Among major automakers, only Tesla — which eschews traditional dealerships — offers mobile service for its vehicles. But Amazon customers are familiar with mobile mechanics: They can use the e-commerce site to order vehicle repair and maintenance at their homes and workplaces.
New-vehicle dealerships haven't matched Amazon's mobile service offerings. But that could be changing as service departments look for new ways to stay competitive and profitable.
Amazon, which launched its on-site venture in 2015, contracts with local businesses and independent technicians to provide such services as oil changes, brake replacements and belt changes at residences and offices. It partners with high-profile aftermarket chains, such as Sears Auto Center, Pep Boys and Monro, along with independent shops to perform heavier-duty repairs and tire-and-wheel installations at their stores (see story, at left).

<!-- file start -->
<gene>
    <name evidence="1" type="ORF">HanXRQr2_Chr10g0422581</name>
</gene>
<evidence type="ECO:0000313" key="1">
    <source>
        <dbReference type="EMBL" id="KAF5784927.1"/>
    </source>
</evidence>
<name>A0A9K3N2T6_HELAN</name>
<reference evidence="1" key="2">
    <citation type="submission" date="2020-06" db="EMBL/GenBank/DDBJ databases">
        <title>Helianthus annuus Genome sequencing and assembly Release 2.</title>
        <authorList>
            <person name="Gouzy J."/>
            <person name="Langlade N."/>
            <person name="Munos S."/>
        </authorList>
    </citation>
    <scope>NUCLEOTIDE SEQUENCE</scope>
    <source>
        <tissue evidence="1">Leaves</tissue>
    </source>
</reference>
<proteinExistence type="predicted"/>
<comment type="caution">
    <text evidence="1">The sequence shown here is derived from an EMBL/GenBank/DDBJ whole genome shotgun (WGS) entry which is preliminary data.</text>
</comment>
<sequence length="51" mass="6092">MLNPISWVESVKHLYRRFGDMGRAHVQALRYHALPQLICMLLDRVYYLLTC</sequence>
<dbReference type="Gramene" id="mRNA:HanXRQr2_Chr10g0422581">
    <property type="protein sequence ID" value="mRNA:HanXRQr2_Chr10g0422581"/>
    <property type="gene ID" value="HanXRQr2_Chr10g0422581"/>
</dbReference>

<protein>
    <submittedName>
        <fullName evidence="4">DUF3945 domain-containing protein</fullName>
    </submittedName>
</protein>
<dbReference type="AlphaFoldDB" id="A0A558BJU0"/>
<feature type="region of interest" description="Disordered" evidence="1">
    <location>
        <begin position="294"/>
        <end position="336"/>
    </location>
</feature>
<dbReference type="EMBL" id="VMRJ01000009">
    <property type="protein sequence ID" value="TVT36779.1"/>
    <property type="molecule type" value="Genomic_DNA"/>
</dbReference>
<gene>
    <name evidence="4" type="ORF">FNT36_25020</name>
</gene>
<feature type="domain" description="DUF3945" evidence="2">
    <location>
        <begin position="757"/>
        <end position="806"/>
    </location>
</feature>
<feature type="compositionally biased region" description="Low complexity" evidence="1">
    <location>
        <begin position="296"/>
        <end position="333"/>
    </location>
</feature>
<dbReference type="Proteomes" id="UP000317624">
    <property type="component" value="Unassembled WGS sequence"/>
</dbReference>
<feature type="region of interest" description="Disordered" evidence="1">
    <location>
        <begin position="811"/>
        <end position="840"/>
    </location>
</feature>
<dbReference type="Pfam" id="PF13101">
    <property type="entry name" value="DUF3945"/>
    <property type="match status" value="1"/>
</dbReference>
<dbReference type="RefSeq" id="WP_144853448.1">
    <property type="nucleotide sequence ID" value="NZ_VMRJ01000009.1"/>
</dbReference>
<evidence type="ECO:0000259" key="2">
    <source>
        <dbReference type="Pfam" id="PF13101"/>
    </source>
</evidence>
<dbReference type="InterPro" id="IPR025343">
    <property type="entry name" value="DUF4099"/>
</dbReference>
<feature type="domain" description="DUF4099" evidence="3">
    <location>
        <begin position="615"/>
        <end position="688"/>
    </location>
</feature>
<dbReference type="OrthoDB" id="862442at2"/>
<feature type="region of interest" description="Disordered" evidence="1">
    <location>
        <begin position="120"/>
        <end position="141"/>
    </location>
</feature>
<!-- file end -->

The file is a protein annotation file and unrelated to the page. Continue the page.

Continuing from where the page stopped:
The availability of Amazon's mobile services is geographically spotty, although urban centers are well covered. Adam Goetsch, Amazon's automotive director, says the company "will continue to explore ways to expand service offerings."